A close-up photograph of an open Bible, capturing the intricate patterns of highlighted verses, emphasizing the word "believe" repeatedly, symbolizing the unwavering essence of faith.

How Many Times Is The Word ‘Believe’ In The Bible?

Faith is central to Christianity. The word ‘believe’ expresses faith, trust, and confidence in God and Jesus Christ. But have you ever wondered exactly how many times the word ‘believe’ appears in the Bible?

In this comprehensive article, we will examine the data on ‘believe’ in the Bible and what it means.

If you’re short on time, here’s a quick answer to your question: the word ‘believe’ appears in the Bible 242 times across both the Old and New Testaments.

Appearances of ‘Believe’ in the Old Testament

‘Believe’ in the Torah/Pentateuch

The word “believe” shows up a few times in the first five books of the Bible, also known as the Torah or Pentateuch. Here are some examples:

  • In Genesis 15, God makes a covenant with Abram, who “believed the Lord, and he credited it to him as righteousness.” This is an important passage about faith.
  • In Exodus 4, Moses is worried that the Israelites won’t believe that God sent him to deliver them from Egypt. God gives Moses miraculous signs to perform to help the people believe.
  • In Numbers 14, God punishes the Israelites for not believing that He would help them conquer Canaan, despite the miracles they had witnessed.

So in the Torah, “believe” often refers to having faith in God and His promises. The word is used about 16 times in these books.

‘Believe’ in the Historical Books

In the historical books of the Old Testament like Joshua, Judges, Samuel and Kings, the word “believe” occurs over 20 times. Here are some notable passages:

  • In 1 Samuel 27, Saul is distressed that God did not answer him, possibly indicating a lack of faith.
  • In 1 Kings 10, the Queen of Sheba believes Solomon’s wisdom is greater than what she had heard.
  • In 2 Chronicles 20, King Jehoshaphat believes and trusts in God to deliver Judah from their enemies.

So in these books, “believe” continues to refer to having faith in God or confidence in His word. The kings and prophets who believe are contrasted with those who turn away.

‘Believe’ in the Poetic Books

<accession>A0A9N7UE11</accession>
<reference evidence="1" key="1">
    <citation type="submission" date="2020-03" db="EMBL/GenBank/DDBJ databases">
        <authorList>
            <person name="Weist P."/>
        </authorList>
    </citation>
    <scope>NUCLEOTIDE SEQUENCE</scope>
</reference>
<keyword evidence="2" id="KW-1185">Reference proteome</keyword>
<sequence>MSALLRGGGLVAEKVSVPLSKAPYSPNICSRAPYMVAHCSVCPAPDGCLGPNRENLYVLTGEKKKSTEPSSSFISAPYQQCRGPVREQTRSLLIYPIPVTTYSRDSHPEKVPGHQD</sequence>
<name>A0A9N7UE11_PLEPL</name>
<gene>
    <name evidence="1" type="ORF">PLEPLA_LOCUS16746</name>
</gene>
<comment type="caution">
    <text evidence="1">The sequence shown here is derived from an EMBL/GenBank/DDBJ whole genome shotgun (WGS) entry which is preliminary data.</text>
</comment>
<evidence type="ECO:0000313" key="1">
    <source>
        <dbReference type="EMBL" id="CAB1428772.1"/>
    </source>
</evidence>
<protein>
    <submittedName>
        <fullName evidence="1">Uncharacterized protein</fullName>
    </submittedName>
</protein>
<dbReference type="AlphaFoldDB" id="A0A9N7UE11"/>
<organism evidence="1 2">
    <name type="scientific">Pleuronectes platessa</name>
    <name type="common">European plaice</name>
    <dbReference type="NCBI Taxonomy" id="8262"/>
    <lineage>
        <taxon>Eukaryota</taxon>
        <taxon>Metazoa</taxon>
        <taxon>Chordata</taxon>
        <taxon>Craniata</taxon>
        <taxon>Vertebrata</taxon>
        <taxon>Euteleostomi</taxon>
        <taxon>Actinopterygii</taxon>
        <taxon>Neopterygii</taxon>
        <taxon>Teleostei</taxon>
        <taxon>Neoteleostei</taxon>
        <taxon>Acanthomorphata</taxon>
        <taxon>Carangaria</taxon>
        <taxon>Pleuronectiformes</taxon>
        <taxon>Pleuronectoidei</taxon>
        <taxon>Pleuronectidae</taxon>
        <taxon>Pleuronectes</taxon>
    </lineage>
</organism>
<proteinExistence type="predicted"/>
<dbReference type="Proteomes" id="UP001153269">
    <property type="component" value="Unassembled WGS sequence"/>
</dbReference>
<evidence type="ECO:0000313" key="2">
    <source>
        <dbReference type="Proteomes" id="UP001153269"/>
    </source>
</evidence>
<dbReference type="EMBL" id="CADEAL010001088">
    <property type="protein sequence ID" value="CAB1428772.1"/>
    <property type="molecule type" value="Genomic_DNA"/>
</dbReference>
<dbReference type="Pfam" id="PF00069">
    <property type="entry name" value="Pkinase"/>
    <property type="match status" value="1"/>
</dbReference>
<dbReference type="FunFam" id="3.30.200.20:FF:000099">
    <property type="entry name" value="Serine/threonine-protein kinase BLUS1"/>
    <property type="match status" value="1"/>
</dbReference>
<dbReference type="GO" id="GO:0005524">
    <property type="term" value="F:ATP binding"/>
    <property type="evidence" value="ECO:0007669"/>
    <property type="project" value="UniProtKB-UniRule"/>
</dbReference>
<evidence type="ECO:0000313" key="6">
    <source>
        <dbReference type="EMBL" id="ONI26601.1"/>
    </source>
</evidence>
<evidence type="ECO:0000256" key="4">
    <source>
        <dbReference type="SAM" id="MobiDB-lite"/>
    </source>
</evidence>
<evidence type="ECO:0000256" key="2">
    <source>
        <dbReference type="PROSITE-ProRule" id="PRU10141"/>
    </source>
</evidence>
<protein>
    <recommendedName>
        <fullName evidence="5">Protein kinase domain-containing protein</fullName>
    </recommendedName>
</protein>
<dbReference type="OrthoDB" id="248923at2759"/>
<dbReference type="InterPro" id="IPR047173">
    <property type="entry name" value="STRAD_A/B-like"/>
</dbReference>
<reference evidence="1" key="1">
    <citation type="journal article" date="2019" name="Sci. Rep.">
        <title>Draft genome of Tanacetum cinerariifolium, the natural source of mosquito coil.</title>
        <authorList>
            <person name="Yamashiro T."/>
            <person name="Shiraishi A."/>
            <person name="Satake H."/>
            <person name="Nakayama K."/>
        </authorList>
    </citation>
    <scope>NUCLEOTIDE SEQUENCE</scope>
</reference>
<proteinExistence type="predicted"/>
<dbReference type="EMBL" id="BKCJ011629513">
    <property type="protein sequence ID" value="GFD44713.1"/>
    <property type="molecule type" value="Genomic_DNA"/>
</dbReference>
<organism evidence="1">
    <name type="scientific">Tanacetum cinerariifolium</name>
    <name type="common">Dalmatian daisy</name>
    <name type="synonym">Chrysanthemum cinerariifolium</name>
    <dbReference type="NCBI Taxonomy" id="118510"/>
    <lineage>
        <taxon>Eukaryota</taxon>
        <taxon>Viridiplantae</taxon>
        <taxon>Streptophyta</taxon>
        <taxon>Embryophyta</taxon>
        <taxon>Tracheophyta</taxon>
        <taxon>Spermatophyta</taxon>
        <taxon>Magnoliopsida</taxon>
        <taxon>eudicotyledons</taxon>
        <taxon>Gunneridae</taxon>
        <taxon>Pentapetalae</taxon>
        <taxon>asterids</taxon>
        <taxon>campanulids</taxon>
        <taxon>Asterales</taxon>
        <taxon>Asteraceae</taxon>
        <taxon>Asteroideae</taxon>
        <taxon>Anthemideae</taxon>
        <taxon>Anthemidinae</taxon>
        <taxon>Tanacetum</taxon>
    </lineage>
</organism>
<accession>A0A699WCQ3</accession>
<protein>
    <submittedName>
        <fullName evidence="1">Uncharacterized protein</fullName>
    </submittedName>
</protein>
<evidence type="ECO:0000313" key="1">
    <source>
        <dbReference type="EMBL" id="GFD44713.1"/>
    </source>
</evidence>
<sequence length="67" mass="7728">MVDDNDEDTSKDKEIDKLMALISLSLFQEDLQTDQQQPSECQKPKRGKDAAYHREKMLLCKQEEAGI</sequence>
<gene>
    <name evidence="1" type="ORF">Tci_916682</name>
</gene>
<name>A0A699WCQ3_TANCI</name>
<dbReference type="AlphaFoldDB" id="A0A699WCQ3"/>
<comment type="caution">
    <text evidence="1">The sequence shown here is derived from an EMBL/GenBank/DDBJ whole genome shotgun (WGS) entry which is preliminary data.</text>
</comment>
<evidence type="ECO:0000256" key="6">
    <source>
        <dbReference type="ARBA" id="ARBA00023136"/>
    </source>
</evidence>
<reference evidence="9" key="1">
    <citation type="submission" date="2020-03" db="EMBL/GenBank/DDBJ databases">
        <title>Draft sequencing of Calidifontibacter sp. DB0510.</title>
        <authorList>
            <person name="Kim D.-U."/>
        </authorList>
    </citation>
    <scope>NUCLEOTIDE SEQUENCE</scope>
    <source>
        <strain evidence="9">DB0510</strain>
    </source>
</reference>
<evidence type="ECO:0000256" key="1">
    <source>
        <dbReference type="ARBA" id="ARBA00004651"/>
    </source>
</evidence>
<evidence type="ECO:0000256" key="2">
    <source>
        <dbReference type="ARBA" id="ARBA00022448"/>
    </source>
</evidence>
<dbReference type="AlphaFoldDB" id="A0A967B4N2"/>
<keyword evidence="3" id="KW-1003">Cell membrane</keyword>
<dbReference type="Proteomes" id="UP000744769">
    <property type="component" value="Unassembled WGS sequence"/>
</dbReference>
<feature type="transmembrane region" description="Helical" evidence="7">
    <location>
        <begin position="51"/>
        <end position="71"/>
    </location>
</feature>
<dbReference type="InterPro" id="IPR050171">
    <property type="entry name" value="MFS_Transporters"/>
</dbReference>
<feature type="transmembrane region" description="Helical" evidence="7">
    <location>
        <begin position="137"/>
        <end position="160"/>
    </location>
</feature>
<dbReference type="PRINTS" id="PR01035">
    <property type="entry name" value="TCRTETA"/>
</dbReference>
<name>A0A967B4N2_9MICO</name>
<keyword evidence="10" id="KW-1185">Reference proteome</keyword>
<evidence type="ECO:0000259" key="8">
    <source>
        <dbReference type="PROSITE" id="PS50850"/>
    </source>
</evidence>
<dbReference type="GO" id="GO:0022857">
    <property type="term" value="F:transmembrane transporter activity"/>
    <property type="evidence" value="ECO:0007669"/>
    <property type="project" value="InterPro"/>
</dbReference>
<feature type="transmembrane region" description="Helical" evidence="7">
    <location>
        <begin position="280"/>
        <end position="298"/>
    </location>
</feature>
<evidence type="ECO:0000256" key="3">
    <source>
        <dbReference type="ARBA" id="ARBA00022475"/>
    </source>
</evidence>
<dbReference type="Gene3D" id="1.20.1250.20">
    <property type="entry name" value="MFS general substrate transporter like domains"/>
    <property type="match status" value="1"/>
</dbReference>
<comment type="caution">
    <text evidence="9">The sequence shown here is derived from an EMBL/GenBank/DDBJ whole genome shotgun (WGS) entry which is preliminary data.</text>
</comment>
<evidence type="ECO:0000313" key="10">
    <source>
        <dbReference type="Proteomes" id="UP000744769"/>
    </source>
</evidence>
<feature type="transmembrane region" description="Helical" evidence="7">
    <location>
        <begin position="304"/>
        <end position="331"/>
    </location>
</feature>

The word “believe” occurs over 15 times in poetic books like Psalms, Proverbs and Job. For example:

  • Psalm 27 pleads for God to show mercy “that I may believe” in His goodness.
  • Proverbs 14 contrasts the faith of the righteous who “believe for their life” versus the confidence of fools headed for ruin.
  • Job 9 has Job questioning why no one believes his claims of innocence despite his afflictions.

These books emphasize the importance of believing or having faith in God, especially in difficult times. The psalmists frequently plead for God to hear, intervene or reassure them so their faith may be strengthened.

‘Believe’ in the Major Prophets

In the Major Prophets (Isaiah, Jeremiah, Lamentations), the word “believe” is used around 25 times. For example:

  • Isaiah 7 rebukes King Ahaz for lacking faith in God’s protection.
  • Jeremiah 12 depicts God’s frustration that even His prophets do not fully believe and trust Him.
  • Lamentations 4 laments that God’s people did not believe the prophets’ warnings about the coming destruction.

The prophets repeatedly call God’s people to turn back and believe in His promises, rather than trusting in idols or foreign powers for deliverance.

‘Believe’ in the Minor Prophets

In the 12 Minor Prophets, “believe” occurs about a dozen times. For example:

  • Jonah 3 says the people of Nineveh believed God’s warning and repented.
  • Habakkuk 1 records the prophet’s struggle to believe that God is just when he sees injustice prospering.
  • Malachi 2 rebukes the priests who caused many to stumble in their faith.

So in the prophets, believe continues to represent trusting in God’s word. However, there are passages where belief is lacking, so the prophets call people repeatedly back to faith.

Appearances of ‘Believe’ in the New Testament

‘Believe’ in the Gospels

The word “believe” appears frequently throughout the four Gospels, as Jesus repeatedly calls people to have faith in Him. According to one analysis, it shows up 72 times in the Gospel of John alone. The Gospel writers emphasize that believing in Jesus is the way to salvation and eternal life (John 3:16).

Some key passages include: